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Su Real: ‘Bollywood Has Always Been a Fusion Reactor’

The New Delhi music producer discusses his winning stint on the music reality show ‘The Remix’ where he teamed up with singer Rashmeet Kaur

Anurag Tagat Jul 23, 2018

New Delhi-based producer Su Real. Photo: Steve D Souza

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Earlier this year, New Delhi trap producer Suhrid Manchanda aka Su Real took his music to a very different setting ”“ a reality show ”“ and emerged at the top spot. As part of Amazon Prime Original series The Remix, which launched in March, Su Real and singer Rashmeet Kaur paired up to be adjudged winners after 10 episodes.

While the show leaned heavily on Bollywood music, the live performance aspect of The Remix pushed Su Real to become hard-nosed on his recently concluded #Winning Tour across India. He says, “As an indie artist, doing something a little different, it’s awesome to have this stamp of credibility ”“ on this tour I’ve been able to perform with no compromises, dropping weird stuff, my bootlegs and unreleased material”¦ and graciously, the crowds have been responsive beyond my expectations.”

Judged by desi bass producer Nucleya, film music composer Amit Trivedi and playback singer Sunidhi Chauhan, Su Real and Rashmeet were randomly paired and were more or less the underdogs. The show pitted them against producers such as Nawed Khan, NSG, Candice Redding and singers including Manasi Scott, Akasa Singh, Thomson Andrews and more. Su Real says about his partnership with Kaur, “We had never heard each other’s music or even each other’s names I suppose, but I think we had a mutual respect from the get-go, just as decent human beings. As artists, we both immediately understood and appreciated what each other could contribute to the team.”

Just a few days before his #Winning Tour came to a close earlier this month, Su Real spoke to Rolling Stone India about being part of The Remix, Bollywood music and plans for the rest of the year. Excerpts:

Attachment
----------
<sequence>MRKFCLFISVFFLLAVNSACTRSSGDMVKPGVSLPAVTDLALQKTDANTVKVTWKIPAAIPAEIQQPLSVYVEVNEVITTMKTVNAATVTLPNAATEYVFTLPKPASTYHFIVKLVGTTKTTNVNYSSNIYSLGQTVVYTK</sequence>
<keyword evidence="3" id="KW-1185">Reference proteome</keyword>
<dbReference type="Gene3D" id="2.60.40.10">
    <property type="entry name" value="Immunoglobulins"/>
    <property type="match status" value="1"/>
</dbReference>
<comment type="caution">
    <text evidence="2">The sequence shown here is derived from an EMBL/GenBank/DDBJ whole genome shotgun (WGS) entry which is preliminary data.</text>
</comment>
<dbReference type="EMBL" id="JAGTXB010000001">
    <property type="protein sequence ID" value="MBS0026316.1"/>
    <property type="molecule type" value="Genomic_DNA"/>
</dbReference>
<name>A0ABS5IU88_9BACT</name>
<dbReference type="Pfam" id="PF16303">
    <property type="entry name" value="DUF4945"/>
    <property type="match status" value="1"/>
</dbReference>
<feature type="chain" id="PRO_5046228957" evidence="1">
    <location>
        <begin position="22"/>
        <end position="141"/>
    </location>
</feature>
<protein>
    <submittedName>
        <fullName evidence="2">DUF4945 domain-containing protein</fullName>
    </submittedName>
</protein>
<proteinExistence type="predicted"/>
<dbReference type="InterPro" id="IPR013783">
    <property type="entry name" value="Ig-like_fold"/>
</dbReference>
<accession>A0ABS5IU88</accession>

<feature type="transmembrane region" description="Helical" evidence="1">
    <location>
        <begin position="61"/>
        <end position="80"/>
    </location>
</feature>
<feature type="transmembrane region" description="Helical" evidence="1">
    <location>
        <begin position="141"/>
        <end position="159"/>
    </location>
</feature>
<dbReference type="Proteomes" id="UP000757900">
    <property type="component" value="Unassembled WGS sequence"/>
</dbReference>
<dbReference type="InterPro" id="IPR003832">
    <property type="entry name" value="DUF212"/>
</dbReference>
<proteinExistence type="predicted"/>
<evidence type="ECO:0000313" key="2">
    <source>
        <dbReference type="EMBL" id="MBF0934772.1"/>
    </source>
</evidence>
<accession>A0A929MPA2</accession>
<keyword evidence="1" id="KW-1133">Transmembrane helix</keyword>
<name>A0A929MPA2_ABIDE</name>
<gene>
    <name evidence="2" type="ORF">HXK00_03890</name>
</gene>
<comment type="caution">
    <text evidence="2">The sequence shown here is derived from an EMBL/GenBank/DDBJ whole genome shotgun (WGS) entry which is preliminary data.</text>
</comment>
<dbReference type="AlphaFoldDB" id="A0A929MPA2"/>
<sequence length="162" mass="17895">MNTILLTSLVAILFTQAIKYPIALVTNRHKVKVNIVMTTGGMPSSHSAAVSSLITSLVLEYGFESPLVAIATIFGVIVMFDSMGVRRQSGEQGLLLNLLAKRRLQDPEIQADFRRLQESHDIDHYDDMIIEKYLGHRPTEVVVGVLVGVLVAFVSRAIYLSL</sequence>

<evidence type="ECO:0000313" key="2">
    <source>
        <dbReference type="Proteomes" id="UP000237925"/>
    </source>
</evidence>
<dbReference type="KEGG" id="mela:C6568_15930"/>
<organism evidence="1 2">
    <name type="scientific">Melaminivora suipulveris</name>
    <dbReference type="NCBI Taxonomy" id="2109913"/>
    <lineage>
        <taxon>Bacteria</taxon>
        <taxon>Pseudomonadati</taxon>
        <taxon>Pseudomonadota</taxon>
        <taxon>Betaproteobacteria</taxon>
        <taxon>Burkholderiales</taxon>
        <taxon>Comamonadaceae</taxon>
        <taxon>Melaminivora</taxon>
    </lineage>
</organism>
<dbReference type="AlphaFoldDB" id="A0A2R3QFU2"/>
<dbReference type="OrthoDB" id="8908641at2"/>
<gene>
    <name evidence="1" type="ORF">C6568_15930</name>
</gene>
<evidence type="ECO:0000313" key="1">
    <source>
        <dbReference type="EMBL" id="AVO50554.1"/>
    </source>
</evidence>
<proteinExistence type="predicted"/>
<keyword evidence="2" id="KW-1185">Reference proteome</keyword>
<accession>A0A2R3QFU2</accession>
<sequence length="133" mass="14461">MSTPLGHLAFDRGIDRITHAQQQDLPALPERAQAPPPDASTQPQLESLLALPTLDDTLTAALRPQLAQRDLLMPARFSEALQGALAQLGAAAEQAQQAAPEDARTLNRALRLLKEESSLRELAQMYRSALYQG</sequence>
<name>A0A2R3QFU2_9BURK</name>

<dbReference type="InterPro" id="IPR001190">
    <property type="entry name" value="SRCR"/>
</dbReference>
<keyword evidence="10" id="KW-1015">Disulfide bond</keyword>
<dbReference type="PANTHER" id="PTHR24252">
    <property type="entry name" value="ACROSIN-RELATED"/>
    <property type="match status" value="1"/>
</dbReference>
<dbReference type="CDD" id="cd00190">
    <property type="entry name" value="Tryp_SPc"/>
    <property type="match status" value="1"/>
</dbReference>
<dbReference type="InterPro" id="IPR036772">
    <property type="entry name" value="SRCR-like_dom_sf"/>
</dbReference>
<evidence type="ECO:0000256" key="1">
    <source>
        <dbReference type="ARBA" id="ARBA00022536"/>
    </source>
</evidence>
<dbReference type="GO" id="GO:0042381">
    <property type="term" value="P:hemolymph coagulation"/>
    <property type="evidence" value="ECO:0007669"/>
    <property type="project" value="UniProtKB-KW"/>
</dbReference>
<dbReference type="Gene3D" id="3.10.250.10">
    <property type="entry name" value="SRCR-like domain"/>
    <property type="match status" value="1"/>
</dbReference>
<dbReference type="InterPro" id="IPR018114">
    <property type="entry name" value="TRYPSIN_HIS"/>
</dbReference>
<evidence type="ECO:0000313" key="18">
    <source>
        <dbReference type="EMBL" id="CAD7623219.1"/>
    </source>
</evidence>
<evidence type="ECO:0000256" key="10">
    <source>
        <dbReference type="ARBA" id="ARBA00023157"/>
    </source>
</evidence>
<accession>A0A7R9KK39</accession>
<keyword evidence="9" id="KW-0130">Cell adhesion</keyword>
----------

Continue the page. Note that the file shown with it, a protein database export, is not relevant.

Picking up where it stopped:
What has it been like getting back on the road after the push you got from The Remix? 

It’s been fantastic, very fulfilling. It took three months of filming the show in secret then five more months of secrecy until Episode 1 finally launched on Amazon Prime Video, and then another two months as they released one episode a week”¦ And all that time, I didn’t really get the feeling that we ”“ Rashmeet and I ”“ had a following. For most of the competition, we were the underdogs, almost getting eliminated early on. But once the finale was released, all my social media was flooded, my inbox piled up with messages ”“ all people claiming they’d been watching all along and secretly rooting for us! So now, on this tour it’s been awesome meeting all these new fans and friends and supporters, as well as catching up with old friends who’ve been with me for years, we had something crystal to celebrate.

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You mentioned you’ve always loved film music, but was there a perception of Bollywood that changed for you after getting on The Remix?

Well, I’ve loved some filmi music. I have a soft spot for the oldies and retro stuff, the legends. I mean, I don’t think it’s possible to be Indian and not be moved by the weight of all that greatness. But I’m not a Bollywood film buff, and I probably couldn’t name the three latest Bollywood blockbusters if you held a gun to my head. In terms of the music, modern Bollywood is often difficult for me to digest. There’s a constant flow of “superhits” with the 100 million plus views ”“ but so much of that stuff is formulaic and uninspired.  Seeing how the TV/film sector operates in Mumbai was definitely eye-opening. I really feel for them, they do it all for the passion, but under severe time constraints and facing all kinds of frustrating hurdles.